U.S. Secretary of State Mike Pompeo urged Turkey’s government on Wednesday not to violate Hagia Sophia’s status as a UNESCO World Heritage Site and maintain it as a museum.
Pompeo’s statement comes in response to repeated threats by Turkish President Recep Tayyip Erdogan to turn the historic monument into a mosque.
“We urge the Government of Turkey to continue to maintain the Hagia Sophia as a museum, as an exemplar of its commitment to respect Turkey’s diverse faith traditions and history, and to ensure it remains accessible to all,” Pompeo tweeted.
Built in 537 by the Byzantine Emperor Justinian I, Hagia Sophia once served as the seat of the Ecumenical Patriarch but was converted into a mosque when Constantinople fell to the Ottoman Empire on May 29, 1453.
Turkey’s first president, Kemal Ataturk, secularized Hagia Sophia and opened it as a museum in 1935. In 1985, UNESCO designated the site — as a component of the Historic Areas of Istanbul — a World Heritage site.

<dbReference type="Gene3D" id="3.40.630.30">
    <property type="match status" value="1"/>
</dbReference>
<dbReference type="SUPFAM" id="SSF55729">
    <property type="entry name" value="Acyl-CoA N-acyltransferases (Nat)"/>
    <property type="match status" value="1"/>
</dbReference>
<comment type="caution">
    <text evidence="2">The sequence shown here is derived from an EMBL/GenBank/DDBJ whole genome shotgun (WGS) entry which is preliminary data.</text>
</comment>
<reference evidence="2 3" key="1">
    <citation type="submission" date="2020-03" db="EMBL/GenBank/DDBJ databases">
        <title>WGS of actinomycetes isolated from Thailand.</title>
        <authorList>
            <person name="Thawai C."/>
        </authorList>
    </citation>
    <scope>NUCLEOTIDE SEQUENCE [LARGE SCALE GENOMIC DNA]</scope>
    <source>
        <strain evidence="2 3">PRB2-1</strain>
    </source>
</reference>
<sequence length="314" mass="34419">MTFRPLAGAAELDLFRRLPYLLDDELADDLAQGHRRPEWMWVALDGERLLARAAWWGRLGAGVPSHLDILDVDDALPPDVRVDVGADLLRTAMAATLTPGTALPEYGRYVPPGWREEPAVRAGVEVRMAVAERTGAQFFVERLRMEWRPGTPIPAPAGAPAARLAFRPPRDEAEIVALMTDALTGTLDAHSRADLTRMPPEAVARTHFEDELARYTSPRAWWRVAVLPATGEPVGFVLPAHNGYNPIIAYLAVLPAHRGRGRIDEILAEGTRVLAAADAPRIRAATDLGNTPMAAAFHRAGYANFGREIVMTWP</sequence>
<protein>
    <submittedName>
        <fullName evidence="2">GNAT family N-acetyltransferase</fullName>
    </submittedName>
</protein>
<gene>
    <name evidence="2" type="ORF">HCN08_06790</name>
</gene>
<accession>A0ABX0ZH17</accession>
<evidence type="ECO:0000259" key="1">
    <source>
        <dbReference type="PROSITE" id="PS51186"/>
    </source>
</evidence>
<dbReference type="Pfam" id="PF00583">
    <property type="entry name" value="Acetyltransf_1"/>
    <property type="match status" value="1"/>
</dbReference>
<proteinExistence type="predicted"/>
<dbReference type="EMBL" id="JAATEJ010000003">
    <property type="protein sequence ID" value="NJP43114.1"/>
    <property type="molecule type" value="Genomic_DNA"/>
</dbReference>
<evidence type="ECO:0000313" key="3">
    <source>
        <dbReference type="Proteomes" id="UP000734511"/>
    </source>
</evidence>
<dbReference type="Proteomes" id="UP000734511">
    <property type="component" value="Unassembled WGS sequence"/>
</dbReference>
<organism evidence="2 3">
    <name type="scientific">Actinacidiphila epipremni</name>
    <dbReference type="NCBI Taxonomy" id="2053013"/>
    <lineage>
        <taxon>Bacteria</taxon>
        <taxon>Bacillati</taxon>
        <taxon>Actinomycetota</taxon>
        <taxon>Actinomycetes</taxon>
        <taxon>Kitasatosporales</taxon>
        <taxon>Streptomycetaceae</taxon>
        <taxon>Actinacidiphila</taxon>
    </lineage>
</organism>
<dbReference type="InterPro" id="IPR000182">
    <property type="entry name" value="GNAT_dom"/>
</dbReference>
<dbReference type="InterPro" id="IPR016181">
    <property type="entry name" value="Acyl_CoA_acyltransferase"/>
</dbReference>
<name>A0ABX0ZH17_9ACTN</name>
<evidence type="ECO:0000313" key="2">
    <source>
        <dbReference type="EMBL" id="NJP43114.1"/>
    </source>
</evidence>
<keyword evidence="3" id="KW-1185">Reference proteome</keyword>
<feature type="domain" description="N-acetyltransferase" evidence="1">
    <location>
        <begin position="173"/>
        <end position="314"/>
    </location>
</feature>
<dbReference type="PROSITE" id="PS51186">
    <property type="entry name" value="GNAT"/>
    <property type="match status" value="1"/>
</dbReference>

Pompeo’s urge to Erdogan comes one month after numerous U.S. organizations slammed the Turkish president’s latest threats to violate Hagia Sophia’s UNESCO status.
The Chicago-based Hellenic American Leadership Council has started an online petition encouraging UNESCO to protect the site.
Read the U.S. State Department’s Full Press Release on Hagia Sophia
The Government of Turkey has administered the Hagia Sophia as a museum – officially recognized by UNESCO as part of the Historic Areas of Istanbul World Heritage Site – in an outstanding manner for nearly a century. We urge the Government of Turkey to continue to maintain the Hagia Sophia as a museum, as an exemplar of its commitment to respect the faith traditions and diverse history that contributed to the Republic of Turkey, and to ensure it remains accessible to all.
This extraordinary site is a testament to religious expression and to artistic and technical genius, reflected in its rich and complex 1,500-year history. Moreover, the site’s status as a museum has allowed people from all over the world to access and reflect upon this magnificent achievement.
The United States views a change in the status of the Hagia Sophia as diminishing the legacy of this remarkable building and its unsurpassed ability—so rare in the modern world—to serve humanity as a much-needed bridge between those of differing faith traditions and cultures. We seek to continue to work with the Government of Turkey on a broad range of issues of mutual interest, including the preservation of religious and cultural sites.
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